- Orangutan Photo
- Orangutans are covered with long, straight reddish hair, which has earned them the nickname of red ape.
- ©Philadelphia Zoo
- Orangutan Photo
- Orangutan youngsters depend on their mothers during their early years. Newborns will cling to their mother’s front continuously for nearly a year, and will continue to ride around on her until about 2½ years of age. They are weaned at about 3½ years old.
- ©Philadelphia Zoo
Shy creatures of the forest, orangutans are Asia’s largest primates, and its only great apes. They are also the largest fully tree-dwelling animals in the world. With a striking human resemblance, these red apes have long been subjects of legends and myths, fascinating many early explorers and naturalists.
Long ago found throughout East and Southeast Asia, orangutans are now restricted to the islands of Sumatra and Borneo, where they live in shrinking pockets of freshwater swamp forest and lowland rainforest. Sumatran and Bornean orangutans represent distinct species, the former known as Pongo abelii and the latter as Pongo pygmaeus. The IUCN Red List categorizes Sumatran orangutans as Critically Endangered, and Bornean orangutans as Endangered.
|© Philadelphia Zoo |
Orangutans are the most arboreal of all the great apes, spending long portions of their day foraging in trees, searching for fruits. They have been called the gardeners of the forest, and play a vital role in seed dispersal. With their highly mobile hip joints and opposable toes, they can swing through the canopy and hang upside down using just their feet to support their whole weight. This agility, together with their intelligence and largely solitary lifestyle, make them well adapted to survive in their jungle homes. Environmental pressures, however, mean their future is uncertain.
|Scientific Name||Pongo pygmaeus & Pongo abelii|
- Orangutans have lived on our planet for up to 2 million years, originating during the Pleistocene Era.
- Humans share 96.4% of our genes with orangutans; however, we are more closely related to chimps and gorillas, which also share more of their DNA with us than with orangutans.
- Tool use by orangutans rivals that of chimps; one population of orangutans in Sumatra uses 54 different tools for extracting insects, and 20 for preparing fruits.
- Early travelers coined the English name “orangutan” from the words “orang hutan” in the Malay and Indonesian languages, meaning forest person. Local people use other names for the animal, however, such as mawas, kahui, and kisau.
- Adult male orangutans, which are twice as big as females, can also be extremely loud. Their haunting roars can be heard up to a kilometer (.6 miles) away.
- Wild figs top the list of this ape’s favorite fruits.
As more of their habitat is converted for logging, oil palm plantations, and other human uses, orangutan numbers continue to decline. Adding to their vulnerability are the facts that orangutans produce only one offspring every five years or so, live at low densities, and require large home territories—a problem as human activities increasingly fragment their jungle habitats. Even within their two remaining island habitats, their range is very limited. In Sumatra, orangutans only occur in the far northern province of Aceh and small parts of its adjoining provinces.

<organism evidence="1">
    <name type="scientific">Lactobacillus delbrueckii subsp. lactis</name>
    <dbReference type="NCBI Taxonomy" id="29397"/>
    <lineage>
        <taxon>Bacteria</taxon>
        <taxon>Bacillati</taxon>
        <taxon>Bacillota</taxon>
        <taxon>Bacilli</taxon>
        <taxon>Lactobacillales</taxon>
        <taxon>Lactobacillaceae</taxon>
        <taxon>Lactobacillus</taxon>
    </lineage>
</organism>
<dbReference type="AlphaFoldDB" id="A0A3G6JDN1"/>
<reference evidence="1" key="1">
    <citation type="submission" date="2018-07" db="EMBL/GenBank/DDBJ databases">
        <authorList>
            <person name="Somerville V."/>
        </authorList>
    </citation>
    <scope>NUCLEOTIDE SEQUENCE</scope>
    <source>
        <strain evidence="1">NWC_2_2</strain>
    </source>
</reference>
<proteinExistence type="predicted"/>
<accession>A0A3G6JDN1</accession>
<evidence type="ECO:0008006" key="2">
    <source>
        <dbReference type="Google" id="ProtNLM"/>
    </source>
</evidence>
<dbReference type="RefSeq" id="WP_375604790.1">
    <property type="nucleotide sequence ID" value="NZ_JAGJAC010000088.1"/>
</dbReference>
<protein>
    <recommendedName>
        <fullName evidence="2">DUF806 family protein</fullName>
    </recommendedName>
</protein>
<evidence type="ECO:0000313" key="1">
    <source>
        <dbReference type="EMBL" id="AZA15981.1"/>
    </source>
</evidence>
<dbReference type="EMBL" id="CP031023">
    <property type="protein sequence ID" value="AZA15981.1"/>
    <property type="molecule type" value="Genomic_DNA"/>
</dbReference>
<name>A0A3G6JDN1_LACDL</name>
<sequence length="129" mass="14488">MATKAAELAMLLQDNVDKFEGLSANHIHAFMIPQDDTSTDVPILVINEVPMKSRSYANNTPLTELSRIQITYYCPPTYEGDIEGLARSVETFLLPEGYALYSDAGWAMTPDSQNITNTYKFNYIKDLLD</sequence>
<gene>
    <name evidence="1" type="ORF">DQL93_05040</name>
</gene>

Though illegal, hunters continue to target these apes for food, sport, the trophy and pet trade, and as crop pests. (In fact, some orangutan field biologists believe that the arboreal habits and solitary nature of these apes developed as a defense mechanism to avoid the ages-old persecution by humans.) Public awareness and law enforcement have helped reduce hunting in many areas, but constant vigilance is needed to control it. Even within current park boundaries, some degree of encroachment and poaching remains a threat to dwindling orangutan populations.
Ensuring a future for these precious red apes requires improved law enforcement, expanded protected areas, effective protection of those reserves, and ensuring that logging is done in ways that can allow wildlife to survive within forest reserves. WCS is working to implement these conservation measures across the orangutan’s remaining range.
WCS has been involved in Sarawak, a Malaysian state on the island of Borneo, since the 1960s, when noted conservationist Dr. George Schaller conducted pioneering surveys of orangutans. More recently, WCS has helped create a management plan for one of the key national parks where they occur and provided key training to the law enforcement staff who protect the park. Further, WCS, together with Sarawak Forestry Corporation, is surveying orangutans in the area, assessing the major threats they face, and developing strategies to conserve them. WCS also partners with the Sarawak Forestry Corporation to help raise awareness of these threats among local communities and schools through conservation education programs.
On the Indonesian side of Borneo and in the Leuser Ecosystem of Sumatra, WCS's Wildlife Crimes Units has assisted the Government of Indonesia to make noteworthy arrests of wildlife traders attempting to sell baby orangutans into the pet trade. WCS works in partnership with the Indonesian Department of Forestry and local law enforcement agencies to protect these and other endangered species.
From the Newsroom
This photograph, of a one-year-old female orangutan tucked in a knapsack, got lots of attention earlier this year. Now, the trader who put her there has been sentenced in Indonesia.
Just a few thousand Bornean orangutans remain on the planet, but a new discovery offers hope for these shy red apes.
As Indonesia steps up the fight against the illegal wildlife trade, one baby orangutan confiscated from the pet trade in Sumatra prepares for a return back to the wild.
Raiding an illegal trafficking operation, the Indonesian government, WCS, and our conservation partners take a bite out of wildlife crime on Borneo.